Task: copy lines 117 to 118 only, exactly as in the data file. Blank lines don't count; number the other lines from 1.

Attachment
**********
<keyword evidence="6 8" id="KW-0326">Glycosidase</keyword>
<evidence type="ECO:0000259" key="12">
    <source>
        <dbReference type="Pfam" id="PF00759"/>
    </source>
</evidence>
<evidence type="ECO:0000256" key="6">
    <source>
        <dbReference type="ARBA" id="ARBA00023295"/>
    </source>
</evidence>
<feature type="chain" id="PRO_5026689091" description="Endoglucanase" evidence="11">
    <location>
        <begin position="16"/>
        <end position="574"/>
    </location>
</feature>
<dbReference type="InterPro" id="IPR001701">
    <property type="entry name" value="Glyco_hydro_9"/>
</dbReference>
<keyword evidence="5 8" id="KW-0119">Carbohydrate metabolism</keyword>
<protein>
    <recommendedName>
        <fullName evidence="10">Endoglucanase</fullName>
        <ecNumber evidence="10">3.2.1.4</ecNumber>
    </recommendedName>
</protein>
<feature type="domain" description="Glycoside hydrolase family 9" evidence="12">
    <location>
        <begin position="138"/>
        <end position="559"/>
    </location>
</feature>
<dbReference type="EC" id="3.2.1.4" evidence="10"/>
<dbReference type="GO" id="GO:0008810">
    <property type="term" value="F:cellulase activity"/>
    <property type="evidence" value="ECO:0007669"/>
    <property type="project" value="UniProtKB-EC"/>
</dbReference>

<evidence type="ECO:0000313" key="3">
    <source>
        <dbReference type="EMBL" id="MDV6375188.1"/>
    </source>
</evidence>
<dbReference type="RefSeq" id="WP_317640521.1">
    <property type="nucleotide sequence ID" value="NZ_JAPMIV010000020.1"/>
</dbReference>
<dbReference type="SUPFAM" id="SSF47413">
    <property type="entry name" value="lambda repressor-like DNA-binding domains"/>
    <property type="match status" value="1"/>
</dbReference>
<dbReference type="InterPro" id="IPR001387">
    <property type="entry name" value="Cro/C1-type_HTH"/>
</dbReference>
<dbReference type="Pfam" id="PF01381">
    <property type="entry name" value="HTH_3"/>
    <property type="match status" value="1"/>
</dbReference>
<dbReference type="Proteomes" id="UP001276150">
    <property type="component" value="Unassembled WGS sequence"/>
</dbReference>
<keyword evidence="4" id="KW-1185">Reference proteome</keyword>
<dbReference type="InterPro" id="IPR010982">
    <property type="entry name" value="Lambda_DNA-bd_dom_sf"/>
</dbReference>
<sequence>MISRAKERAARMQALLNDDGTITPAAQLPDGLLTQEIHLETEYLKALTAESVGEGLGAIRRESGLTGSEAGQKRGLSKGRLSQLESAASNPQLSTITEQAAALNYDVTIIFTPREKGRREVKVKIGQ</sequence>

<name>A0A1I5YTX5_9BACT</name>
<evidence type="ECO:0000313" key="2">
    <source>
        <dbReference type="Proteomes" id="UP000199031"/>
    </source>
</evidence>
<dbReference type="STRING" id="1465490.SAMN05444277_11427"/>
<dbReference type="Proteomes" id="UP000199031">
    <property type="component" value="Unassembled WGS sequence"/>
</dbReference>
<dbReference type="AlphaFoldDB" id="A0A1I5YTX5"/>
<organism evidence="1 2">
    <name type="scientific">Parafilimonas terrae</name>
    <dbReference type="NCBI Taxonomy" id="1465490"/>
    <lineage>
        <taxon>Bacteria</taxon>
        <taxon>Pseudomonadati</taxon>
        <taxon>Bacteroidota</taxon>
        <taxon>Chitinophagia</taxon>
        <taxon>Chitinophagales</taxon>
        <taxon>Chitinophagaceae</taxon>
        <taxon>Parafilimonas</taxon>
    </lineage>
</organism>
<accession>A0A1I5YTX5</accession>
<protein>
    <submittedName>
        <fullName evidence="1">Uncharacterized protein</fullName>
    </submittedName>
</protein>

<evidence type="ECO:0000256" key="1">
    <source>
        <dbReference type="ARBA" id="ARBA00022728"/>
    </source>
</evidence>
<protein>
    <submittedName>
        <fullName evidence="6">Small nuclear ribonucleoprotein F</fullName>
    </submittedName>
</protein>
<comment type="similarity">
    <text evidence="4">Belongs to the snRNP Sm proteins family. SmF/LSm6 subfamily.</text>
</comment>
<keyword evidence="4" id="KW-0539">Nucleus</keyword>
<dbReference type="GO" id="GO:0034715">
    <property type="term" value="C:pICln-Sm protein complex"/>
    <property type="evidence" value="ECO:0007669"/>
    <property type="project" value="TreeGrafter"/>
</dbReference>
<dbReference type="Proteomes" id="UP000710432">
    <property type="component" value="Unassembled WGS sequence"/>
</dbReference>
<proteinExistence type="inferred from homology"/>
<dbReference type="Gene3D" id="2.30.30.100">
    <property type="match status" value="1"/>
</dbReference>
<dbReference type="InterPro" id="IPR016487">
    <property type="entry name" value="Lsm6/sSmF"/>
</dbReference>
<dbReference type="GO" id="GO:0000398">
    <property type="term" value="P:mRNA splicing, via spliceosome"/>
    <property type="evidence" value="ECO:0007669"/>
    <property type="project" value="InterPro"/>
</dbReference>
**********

    <property type="component" value="Unassembled WGS sequence"/>
</dbReference>